Worth a go and make up your own mind on it, there's a 60 page thread over on 4WD Action forum if you have a few hours to kill :)
There are many more comments on the benefits gained, than a very few saying they can't tell any different.
Also those links to US tests done.
AnswerID: 516790

Follow Up By: Member - Keith P (NSW) - Wednesday, Aug 21, 2013 at 12:13

Wednesday, Aug 21, 2013 at 12:13
My Patrol has now done 193000 k...and I have used ordinary garden variety 2 stroke in the fuel since 100000 k (mostly Gulf western..but that is another story).
The reason for this that at 100000 the motor( RD28 turbo) became fairly hard to start hot. I took it to the local diesel service (a bloke I knew and knew about for years..who diagnosed worn injecter pump (which I had already suspected)...which it turned out to be.He explained that he was starting to get a number of older technology diesels thru his shop and was sure it was from the so called "new fuel" that the government was foisting upon us the propensity for folks to use the cheapest diesel they could find . He reckoned some of the cheaper lesser known companies fuel was no better than" paint thinners with colouring added" to quote him. Anyway...after 2300 bux which replaced pressure head and metering spindle etc etc of pump...truck is now fine. So I (off my own bat) introduced 2 stroke at every fill...and reckon I wont get alzheimers from the brain workout on figuring how much to add each time either. All I was looking for was lubricity and couldnt give a toss about any other side effects etc.And I know it works...just forget to put it in on 1 fill and notice the extra racket the IP makes towards empty...and that niose equals wear in IMO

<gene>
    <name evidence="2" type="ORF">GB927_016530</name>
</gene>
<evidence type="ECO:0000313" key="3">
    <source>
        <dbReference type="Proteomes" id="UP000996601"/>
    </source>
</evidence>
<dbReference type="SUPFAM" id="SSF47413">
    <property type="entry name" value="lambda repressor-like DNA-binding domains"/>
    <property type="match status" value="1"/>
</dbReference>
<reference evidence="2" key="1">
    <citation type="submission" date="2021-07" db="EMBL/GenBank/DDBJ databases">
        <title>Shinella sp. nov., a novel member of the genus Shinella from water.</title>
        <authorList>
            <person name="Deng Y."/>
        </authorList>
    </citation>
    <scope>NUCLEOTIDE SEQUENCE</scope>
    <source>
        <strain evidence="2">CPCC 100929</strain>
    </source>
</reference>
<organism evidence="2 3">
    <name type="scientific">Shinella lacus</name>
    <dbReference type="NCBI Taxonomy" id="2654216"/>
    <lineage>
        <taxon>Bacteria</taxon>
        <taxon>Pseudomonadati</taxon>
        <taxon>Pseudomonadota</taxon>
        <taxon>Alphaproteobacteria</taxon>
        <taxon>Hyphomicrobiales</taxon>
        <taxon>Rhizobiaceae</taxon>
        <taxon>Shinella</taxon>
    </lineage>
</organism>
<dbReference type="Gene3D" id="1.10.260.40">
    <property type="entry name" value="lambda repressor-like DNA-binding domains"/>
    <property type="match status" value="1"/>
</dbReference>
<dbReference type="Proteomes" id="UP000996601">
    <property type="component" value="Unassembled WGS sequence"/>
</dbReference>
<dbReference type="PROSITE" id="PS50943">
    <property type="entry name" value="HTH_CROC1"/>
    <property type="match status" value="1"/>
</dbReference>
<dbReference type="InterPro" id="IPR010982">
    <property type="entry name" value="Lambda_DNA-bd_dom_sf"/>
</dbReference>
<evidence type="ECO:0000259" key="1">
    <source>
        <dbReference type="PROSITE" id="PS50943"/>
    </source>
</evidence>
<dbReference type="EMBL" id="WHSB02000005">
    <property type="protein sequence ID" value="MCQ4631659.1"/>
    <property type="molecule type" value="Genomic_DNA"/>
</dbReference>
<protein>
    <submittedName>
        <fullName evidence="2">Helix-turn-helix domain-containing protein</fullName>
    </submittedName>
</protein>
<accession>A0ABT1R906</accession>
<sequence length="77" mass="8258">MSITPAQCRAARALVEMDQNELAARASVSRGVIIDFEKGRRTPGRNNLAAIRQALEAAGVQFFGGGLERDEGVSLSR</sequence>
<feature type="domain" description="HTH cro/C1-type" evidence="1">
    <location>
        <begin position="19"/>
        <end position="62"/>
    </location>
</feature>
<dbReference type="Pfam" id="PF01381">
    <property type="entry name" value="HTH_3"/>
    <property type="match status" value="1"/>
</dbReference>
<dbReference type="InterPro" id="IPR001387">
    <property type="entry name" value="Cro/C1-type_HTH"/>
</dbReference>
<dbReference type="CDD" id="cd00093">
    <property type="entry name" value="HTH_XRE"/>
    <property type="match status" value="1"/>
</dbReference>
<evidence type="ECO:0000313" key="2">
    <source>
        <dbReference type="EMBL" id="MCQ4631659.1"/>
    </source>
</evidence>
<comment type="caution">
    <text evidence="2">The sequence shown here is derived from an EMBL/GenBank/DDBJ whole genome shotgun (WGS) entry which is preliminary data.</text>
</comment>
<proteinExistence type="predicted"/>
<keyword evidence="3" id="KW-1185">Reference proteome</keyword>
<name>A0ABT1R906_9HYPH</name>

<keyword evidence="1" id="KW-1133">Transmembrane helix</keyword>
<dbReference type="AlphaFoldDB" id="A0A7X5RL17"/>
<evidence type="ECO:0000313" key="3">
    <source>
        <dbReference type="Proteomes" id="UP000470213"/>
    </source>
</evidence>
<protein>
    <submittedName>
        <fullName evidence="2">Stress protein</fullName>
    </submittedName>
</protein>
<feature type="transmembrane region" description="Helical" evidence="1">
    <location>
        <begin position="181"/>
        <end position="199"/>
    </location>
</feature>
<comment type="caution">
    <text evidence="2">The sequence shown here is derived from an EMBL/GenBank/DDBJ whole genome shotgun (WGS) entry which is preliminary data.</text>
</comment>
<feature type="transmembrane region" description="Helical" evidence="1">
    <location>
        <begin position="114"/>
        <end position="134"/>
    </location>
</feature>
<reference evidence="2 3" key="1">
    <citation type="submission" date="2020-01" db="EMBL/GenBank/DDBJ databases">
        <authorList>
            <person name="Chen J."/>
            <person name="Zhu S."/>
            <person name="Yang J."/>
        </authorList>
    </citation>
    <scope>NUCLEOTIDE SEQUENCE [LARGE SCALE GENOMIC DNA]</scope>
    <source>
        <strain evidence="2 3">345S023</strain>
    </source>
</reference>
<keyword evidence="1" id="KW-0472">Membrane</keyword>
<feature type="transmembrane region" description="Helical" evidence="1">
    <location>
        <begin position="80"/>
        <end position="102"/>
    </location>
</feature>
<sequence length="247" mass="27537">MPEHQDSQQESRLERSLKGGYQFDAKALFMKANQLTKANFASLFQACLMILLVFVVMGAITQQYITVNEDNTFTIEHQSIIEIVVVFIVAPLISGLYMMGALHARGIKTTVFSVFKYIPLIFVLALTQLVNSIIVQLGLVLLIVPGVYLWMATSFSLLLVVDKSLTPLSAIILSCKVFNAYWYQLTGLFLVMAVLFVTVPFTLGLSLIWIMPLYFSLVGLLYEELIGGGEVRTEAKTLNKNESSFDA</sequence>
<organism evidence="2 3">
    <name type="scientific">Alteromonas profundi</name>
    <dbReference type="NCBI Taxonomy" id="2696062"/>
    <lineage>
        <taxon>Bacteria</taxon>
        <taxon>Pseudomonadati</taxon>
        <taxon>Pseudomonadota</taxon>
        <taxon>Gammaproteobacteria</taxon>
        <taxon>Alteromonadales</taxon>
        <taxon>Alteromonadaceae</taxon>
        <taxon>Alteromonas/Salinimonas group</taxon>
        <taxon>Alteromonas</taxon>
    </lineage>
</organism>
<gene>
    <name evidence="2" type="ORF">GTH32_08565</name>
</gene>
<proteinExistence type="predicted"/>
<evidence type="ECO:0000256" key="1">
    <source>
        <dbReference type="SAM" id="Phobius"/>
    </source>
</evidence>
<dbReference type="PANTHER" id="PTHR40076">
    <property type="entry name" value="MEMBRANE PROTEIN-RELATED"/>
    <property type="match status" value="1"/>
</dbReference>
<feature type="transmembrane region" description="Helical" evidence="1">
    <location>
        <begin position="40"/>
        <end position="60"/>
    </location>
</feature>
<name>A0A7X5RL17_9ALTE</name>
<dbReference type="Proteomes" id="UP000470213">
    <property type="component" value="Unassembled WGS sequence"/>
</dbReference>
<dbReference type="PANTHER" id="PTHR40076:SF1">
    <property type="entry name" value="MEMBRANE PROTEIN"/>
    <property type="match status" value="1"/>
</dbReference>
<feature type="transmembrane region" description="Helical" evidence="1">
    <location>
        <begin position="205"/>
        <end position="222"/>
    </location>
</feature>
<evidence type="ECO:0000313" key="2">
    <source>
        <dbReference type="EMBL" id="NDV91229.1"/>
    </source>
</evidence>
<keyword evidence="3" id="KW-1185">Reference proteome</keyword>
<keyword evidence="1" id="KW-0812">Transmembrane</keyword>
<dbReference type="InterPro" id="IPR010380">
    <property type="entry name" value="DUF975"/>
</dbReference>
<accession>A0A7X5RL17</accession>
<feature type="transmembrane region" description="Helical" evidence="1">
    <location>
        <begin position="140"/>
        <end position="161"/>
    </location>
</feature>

Cheers Keith
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Reply By: KevinE - Tuesday, Aug 20, 2013 at 18:18

Tuesday, Aug 20, 2013 at 18:18
I'm surprised at the comments recommending using mineral based 2 stroke oil only, or even using mineral based 2 stroke oil at all.

I use 2 stroke machines day in, day out to make a living & there is absolutely no way I'd put mineral based 2 stroke lube in any of my gear except in an emergency. It doesn't burn clean & gums everything up; mufflers, exhaust ports, pistons etc. Using it massively reduces the performance & life expectancy of 2 stroke equipment.